Lack of sleep can trigger the onset of many health problems, including Type 2 diabetes, hypertension, heart disease and obesity. In fact, the National Sleep Foundation reported that sleep deprivation can cause diminished levels of leptin, a hormone that regulates appetite, possibly leading to obesity.
Skimping on the recommended seven to nine hours of shut-eye a night puts the average, healthy person at an increased risk of developing a number of health issues, as well as decreases their energy levels and hinders their performance at work or school.
However, getting seven to nine hours of sleep each night can be difficult for many people, especially adults with small children. That is why bedtime routines are crucial to ensure you get the rest you need.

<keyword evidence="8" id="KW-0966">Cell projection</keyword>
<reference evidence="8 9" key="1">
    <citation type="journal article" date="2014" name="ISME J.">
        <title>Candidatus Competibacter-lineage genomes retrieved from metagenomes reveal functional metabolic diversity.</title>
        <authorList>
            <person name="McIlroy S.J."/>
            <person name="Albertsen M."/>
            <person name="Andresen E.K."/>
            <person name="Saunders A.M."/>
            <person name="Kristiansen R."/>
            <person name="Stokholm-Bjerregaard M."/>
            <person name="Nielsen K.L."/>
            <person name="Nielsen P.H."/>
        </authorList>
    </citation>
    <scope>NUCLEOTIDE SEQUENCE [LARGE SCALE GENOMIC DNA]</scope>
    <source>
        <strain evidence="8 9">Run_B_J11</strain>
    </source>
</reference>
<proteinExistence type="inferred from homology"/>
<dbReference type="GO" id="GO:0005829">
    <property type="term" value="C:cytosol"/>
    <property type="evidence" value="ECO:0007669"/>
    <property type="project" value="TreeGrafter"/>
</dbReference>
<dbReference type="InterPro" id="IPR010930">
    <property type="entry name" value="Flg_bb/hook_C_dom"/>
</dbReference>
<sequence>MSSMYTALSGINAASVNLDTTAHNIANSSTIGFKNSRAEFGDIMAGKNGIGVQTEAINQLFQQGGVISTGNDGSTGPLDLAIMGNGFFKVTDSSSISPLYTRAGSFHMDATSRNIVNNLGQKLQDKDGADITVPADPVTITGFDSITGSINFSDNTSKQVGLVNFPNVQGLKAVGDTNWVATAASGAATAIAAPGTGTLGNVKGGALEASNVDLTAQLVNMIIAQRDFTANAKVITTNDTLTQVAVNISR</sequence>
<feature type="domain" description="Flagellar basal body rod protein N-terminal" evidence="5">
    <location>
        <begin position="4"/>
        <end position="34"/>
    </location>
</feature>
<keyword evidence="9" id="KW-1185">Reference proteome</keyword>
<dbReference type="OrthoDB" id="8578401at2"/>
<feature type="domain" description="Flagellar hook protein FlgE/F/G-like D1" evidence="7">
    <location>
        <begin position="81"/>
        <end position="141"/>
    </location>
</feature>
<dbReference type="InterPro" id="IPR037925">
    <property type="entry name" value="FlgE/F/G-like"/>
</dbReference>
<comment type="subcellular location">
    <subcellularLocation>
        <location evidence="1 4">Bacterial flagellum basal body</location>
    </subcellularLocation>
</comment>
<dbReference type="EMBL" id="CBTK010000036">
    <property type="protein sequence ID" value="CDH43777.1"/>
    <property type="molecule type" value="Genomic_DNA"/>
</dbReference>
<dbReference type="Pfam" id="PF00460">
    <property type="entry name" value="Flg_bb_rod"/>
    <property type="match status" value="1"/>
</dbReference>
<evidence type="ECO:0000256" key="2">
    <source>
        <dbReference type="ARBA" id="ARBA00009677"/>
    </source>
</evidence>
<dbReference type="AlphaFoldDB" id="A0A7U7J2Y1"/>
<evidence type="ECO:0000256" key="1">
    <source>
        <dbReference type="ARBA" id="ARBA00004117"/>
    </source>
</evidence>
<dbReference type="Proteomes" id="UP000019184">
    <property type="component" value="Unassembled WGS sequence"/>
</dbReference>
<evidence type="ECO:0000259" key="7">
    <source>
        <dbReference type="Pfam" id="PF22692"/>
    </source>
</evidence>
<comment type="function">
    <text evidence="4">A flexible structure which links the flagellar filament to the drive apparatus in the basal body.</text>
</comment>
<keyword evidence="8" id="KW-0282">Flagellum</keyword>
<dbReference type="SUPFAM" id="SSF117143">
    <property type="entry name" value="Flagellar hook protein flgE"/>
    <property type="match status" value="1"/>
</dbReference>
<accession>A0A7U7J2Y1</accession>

Here are some tips for developing a bedtime routine.
Prepare the night before. Whatever you need the next morning before heading out the door (clothes, backpacks, briefcases, etc.), gather it up the night before. Being prepared will relieve stress so your mind will be less likely to worry about what you will need to grab before you leave the house the next day.
Allow a buffer zone. Your mind needs to prepare for sleep. Give yourself an hour or so before your bedtime to wind down and relax.
Do something that takes you away from your daytime stresses, sets your mind at ease and signals your brain that it’s time for bed. For those who become caught up in activities, it is sometimes helpful to set an alarm an hour before bedtime to signal that it’s time to relax.
Keep a cool room temperature. Hot environments are known to interfere with sleep. Your body actually falls asleep when your core temperature drops. The best temperature for optimal sleep is between 60-67 degrees Fahrenheit.
Be aware of your sleep patterns. If your spouse complains about you snoring or if you cannot stay asleep through the night, you could be suffering from a condition such as sleep apnea or insomnia.
Let your doctor know about any issues…